I wonder if maybe there is some other issue that is bothering her. Why I can understand being hurt and upset that gay marriage isn’t legal, that doesn’t mean she should ruin a friendship over it. I have friends who are tall, but I’m not going to be upset with them because I dislike being short and their height reminds me of how short I am. I’m not going to unsupportive of a friend who buys a house because I can’t afford one. Or a friend that is or does anything that I’m not capable of. I am happy for them and support them because they are happy for me and support me.
Post # 8
My ex-MOH/ex-friend dropped out of my wedding 2 weeks before it was happening. I will never know if it was due to something she doesn’t think she’ll ever have legally, or if there was a different reason. She refuses to talk to me even tho my wedding was almost a year ago. Honestly, I can kind of see her point. I’d be devestated if legal marriage wasn’t an option for me. I’m wondering if this is the case for your best friend. It may just be too difficult for her. It sucks, but that’s how I’m trying to see it from her perspective. On the other hand, you sound like you’ve been a very supportive and awesome friend to her. You’d think that she’d be a little more supportive of you.
Post # 9
I have gay relatives and I was so thrilled that they wanted to attend my wedding. I didn’t expect them too, though they are legally married, they were not able to be for 20+ years. Enjoying a right that you know is denied to others may make it seem like you are okay with that.
She could have approached you about it and explained her feelings, but I understand her not wanting to go. Sorry that you are going through this.
Post # 10
@Roe: Agreed. also sorry this is happening.
Post # 11
@MammaMouse: I thought of this too….
Post # 12
I think she is being amazingly unfair.
It sounds as though you have been an amazing supportive friend to her, pity she cannot do the same for you.
Post # 13
@lybarra: There is no legal discrimination against short people, though.
Post # 14
@peachacid: This is true, I was just giving examples maybe it wasn’t the best. I was mainly just trying to say that I would never be unsupportive to a good friend simply because for what ever reason I couldn’t have what they have. Do I wish I could get legally married, of course I do, but I’m not going to be unsupportive of my straight friends that can.
Post # 15
I’m really sorry you’re going through this.
From what you said, it sounds like your wedding is bringing up a lot of anger and resentment for her that she is discriminated against in our society. I do think she should put that aside and be happy for you – after all it is not your fault she can’t be married. And I say that as a gay woman who recently married (though not legally) myself.
But, since she is still trying to maintain a friendship with you, just feels she can not attend your wedding, I would try to let it go, because I don’t think weddings are worth ending friendships over. You want her there for the rest of your (married) life more than on your wedding day, I assume. Hopefully in the future she will be able to see that she was being selfish and apologize, but even if not, she is your friend and you don’t want to cause her pain. If even bringing it up makes her angry, you can tell there is a lot of pain below the surface. Is it rational or fair to you? No, but it obviously exists.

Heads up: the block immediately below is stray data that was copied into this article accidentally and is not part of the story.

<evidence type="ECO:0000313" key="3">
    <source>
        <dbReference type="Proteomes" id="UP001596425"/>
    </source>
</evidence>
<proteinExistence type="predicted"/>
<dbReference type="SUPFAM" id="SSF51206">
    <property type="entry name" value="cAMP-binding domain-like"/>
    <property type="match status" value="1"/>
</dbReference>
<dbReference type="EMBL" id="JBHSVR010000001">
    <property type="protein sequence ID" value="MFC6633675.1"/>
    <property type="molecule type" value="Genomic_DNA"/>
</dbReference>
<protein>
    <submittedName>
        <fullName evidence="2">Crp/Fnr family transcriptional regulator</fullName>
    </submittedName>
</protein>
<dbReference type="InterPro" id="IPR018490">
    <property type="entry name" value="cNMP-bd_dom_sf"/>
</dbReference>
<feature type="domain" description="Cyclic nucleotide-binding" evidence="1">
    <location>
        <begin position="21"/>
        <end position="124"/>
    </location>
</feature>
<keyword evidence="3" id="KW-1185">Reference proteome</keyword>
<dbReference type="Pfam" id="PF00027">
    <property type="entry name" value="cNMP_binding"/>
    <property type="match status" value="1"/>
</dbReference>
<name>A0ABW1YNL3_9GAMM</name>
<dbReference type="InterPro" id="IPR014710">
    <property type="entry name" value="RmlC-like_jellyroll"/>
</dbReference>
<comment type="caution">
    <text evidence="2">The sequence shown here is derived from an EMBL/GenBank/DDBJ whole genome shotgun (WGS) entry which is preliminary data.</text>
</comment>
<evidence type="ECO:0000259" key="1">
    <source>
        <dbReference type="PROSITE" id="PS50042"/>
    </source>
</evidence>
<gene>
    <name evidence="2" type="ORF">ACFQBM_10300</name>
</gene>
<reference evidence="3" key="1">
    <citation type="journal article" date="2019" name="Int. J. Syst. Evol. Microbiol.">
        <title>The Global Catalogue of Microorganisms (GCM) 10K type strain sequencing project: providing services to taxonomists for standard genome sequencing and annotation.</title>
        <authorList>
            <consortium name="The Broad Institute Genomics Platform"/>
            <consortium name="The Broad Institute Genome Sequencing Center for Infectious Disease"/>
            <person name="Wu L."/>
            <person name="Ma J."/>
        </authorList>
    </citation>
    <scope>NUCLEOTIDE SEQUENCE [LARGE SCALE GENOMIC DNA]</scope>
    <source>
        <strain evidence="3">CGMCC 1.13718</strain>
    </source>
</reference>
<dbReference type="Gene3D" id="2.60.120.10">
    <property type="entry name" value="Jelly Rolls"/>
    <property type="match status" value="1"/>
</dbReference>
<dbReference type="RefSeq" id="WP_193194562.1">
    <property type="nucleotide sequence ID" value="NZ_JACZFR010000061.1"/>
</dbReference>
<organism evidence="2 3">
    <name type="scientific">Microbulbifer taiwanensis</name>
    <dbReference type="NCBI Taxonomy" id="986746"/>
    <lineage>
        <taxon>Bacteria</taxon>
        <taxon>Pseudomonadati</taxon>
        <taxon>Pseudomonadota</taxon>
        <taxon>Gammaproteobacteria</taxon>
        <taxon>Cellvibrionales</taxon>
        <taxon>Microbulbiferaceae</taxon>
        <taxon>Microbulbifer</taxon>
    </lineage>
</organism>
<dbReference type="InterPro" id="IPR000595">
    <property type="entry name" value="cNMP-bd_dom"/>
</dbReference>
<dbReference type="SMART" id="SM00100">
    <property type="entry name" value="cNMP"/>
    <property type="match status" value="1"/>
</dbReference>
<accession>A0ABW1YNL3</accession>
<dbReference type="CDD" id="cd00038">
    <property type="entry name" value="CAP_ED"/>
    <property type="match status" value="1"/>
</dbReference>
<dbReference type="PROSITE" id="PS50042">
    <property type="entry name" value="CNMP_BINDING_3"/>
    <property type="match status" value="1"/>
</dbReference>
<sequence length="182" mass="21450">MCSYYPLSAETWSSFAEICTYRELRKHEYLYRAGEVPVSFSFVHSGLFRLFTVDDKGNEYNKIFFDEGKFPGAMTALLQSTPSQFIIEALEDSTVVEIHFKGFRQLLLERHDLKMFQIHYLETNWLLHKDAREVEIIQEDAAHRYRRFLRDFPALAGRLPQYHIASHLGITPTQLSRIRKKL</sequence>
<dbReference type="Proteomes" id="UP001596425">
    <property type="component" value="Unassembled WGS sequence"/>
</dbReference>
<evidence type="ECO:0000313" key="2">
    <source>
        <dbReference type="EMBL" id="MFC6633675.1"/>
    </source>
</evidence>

Good luck, I hope you can weather this issue.
Post # 16
I’d be surprised if she was in love with you! It’s much more likely that your wedding is stirring up a wave of resentment, sadness and loneliness. I’m gay, have a great partner and live in a country where I can get a civil partnership. Heck, my local church is even throwing me a service! But it is still hard not to feel a little bitter sometimes that it’s so much easier for all my straight friends to get married and be accepted as a married couple.
For lots of gay people, coming out is a difficult, ongoing process – you have to do it every time you meet someone new, and every time there’s that fear of rejection. Whereas for straight couples, marriage is at least partly the hallmark of society’s acceptance that they’d decided to sleep together, there isn’t an equivalent universally recognised ‘you guys are ok’ for gay people. Our relationships – married or single – will always be a source of potential conflict and controversy. It’s hard not to be bitter about that sometimes, and if you’re in a country where it’s even less accepted and recognised than it is over here, I can see how that resentment could cause you to brood and to find weddings difficult. And the underlying bitterness does serve an important purpose, in some ways, as it’s what fuels change. If we just stay content with a grudging ‘don’t ask, don’t tell’, I-don’t-think-it’s-right-but-it-shouldn’t-be-banned sort of acceptance, we will never have equality.
Now, of course, that bitterness shouldn’t affect friendships. Of course, in an ideal world, she would be supportive – at least in public. But if she can’t, she can’t and this may be one of those times when you need to be the bigger person and let it go. At least she’s trying to stay friends.